I recently wrote about burning or shredding my journals. When I’m journaling, I’m not doing it to record history, come up with book ideas or anything else that may be worth sharing some day. It’s rare that I even re-read anything I journal.
Why it’s important to journal your thoughts
The reason I journal is to declutter my mind. Instead of letting all of those ideas and fears and worries run around in my brain, I leave them on the page. Sometimes they stay there and sometimes they don’t but usually if I keep writing them out, they dissipate.
I write about other thoughts and feelings too but even the good ones get heavy if I hold on to them too tightly. Writing them down helps me feel light. And, it makes room for more creative ideas, more clarity when making decisions and a better understanding of how thoughts and feelings impact my physical and mental health.
Why I don’t save journals and other sentimental items
There are a few reasons I don’t save my journals.
1. Living amongst those words I wrote, even though they are off my mind can feel heavy. I don’t think about them all the time, but knowing a year’s worth of daily writing is hanging out in a notebook close by isn’t comforting for me. All those things happened. I experienced them and felt them. Then I thought about them, wrote about them and dissected them. And now it’s time to let them go.
2. The things I wrote in journals are not for anyone else. I don’t worry about anyone reading my journals while I’m alive and while I expect to be alive for a long time, I understand that my mortality isn’t in my control. I don’t want my journals left behind when I’m gone. That’s how I feel about most of my stuff. It’s hard enough to lose someone you love, but to then have to go through their stuff and make decisions you don’t know how to make feels impossible. Removing some of those decisions seems like a loving thing to do.
But how do you preserve the meaning of life?
Here’s an email exchange (publishing with permission) with someone who reached out about shredding my journals and the meaning of life.
In one of your recent posts you wrote: “One of the reasons I shred or burn my journals is to symbolically let go of my stories; of stress, pain and drama. This allows me to focus on what’s happening right now instead of what I thought was happening in the past.”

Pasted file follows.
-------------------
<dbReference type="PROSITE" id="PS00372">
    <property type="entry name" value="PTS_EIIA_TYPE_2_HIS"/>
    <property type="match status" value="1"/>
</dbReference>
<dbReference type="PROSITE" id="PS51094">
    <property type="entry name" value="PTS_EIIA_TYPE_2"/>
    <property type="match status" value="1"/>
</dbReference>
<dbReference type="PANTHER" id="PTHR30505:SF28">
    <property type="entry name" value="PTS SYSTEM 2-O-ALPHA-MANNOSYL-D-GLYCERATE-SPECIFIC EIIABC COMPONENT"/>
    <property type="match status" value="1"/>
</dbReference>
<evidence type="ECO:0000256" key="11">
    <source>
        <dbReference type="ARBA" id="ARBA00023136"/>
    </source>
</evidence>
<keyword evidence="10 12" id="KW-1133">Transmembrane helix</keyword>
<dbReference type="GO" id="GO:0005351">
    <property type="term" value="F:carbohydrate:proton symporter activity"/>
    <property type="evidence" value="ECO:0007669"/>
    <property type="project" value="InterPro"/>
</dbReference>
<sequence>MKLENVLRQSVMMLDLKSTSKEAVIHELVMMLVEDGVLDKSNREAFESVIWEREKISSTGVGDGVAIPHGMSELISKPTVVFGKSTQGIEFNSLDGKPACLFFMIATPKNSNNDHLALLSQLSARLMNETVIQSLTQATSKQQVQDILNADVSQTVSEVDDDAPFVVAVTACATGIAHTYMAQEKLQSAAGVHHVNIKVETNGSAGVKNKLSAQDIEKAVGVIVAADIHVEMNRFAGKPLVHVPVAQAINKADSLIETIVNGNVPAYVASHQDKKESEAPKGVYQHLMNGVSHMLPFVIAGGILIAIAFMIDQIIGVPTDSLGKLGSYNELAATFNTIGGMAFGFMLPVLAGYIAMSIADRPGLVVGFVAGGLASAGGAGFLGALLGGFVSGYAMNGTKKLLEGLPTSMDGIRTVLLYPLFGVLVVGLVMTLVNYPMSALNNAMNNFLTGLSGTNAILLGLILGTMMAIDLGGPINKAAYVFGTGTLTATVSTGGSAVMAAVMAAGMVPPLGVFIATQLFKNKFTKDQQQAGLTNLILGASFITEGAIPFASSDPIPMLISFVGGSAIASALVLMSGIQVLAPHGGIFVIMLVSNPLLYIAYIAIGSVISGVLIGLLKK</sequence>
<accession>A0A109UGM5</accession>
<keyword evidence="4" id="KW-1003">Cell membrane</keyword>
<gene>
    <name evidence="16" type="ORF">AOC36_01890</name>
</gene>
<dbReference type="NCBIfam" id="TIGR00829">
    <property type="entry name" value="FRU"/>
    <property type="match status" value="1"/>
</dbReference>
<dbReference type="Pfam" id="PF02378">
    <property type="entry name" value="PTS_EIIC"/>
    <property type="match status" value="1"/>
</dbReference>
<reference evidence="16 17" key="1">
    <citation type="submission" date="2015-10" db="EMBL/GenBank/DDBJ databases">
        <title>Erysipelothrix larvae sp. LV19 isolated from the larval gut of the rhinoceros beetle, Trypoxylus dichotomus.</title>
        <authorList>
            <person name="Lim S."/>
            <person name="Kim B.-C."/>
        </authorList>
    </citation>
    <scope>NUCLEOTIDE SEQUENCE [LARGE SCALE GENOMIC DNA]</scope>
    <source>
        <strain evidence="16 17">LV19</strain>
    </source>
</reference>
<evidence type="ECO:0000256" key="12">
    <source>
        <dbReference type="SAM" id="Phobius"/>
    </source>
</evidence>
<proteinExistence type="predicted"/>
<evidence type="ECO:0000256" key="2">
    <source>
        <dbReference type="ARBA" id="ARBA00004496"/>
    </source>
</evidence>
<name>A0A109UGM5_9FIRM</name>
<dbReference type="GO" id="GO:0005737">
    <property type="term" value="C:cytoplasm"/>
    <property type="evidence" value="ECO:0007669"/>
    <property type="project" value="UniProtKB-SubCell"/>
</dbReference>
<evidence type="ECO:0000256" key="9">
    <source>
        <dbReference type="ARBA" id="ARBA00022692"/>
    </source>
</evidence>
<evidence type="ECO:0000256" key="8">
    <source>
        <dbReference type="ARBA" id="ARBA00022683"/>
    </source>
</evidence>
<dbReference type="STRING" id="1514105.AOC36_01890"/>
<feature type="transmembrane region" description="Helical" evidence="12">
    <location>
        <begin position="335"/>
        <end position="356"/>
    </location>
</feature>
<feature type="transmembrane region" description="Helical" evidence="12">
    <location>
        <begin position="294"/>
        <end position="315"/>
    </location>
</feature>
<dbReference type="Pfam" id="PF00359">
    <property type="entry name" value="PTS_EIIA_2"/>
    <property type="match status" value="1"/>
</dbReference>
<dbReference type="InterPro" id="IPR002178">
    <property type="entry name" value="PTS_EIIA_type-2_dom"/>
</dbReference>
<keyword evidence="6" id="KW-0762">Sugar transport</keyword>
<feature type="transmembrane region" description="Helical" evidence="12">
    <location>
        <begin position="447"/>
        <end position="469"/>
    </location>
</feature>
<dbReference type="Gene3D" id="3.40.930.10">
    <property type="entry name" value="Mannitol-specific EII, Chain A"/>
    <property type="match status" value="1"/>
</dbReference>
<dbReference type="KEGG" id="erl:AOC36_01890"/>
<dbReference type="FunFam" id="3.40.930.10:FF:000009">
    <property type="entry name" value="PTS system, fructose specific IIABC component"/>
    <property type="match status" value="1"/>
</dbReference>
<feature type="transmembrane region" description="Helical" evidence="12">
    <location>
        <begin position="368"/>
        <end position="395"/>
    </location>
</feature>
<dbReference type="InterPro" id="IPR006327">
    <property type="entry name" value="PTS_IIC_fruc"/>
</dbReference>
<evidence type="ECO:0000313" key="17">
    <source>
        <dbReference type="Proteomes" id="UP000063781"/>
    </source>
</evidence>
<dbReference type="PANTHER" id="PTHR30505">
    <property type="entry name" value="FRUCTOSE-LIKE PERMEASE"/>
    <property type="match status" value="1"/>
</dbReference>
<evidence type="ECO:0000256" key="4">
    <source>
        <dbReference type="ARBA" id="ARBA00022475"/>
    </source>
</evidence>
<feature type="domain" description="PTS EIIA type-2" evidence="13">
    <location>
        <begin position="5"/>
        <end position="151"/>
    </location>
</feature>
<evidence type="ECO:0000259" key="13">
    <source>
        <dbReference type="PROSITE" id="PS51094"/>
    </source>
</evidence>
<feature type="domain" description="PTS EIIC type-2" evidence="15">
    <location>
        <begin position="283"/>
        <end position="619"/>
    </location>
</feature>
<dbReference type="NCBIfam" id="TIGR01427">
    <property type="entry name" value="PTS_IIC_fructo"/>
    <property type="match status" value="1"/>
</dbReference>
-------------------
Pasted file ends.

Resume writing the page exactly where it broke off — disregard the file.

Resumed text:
I love the idea of shredding my journals, but I have this tight hold on all of them (as I do on all of my memorabilia items that I choose to keep). I feel like if they disappear, then I will disappear. Like they are proof of my life and thoughts and goals, etc. That is where all of the meaning is. I can’t seem to let go of them, because then it will mean I don’t exist and I lose everything.
Any suggestions or words to share to focus on the present and look to the future, and not be afraid to let go of these reflections of the past? It’s really, really, really hard to let go! How do I separate the meaning of my life from these “things” that are just reflections I’ve collected along the way?
I knew how Christina was feeling. I used to feel the same way. I started saving my memories as proof of life in elementary school. I kept saving them through school and adulthood. I moved them from apartment to apartment and home to home.
Even when I started to declutter and live more simply, I didn’t consider letting go of my sentimental items. And then, when there was nothing left to let go of, I took another look at the sentimental stuff. I wasn’t displaying it or enjoying it. I was just saving it. Saving it as proof that I had lived.
I can appreciate how you feel and am glad you shared this with me. It took me a while to figure this out for myself but once I did, letting go got so much easier.
The meaning of my life is not in what I save or keep, it’s in how I live. The meaning IS the living. So now I live instead of proving that I’ve lived by the stuff I saved.
In other words …
Instead of proving that you have lived, live.
Instead of proving that you have loved, love.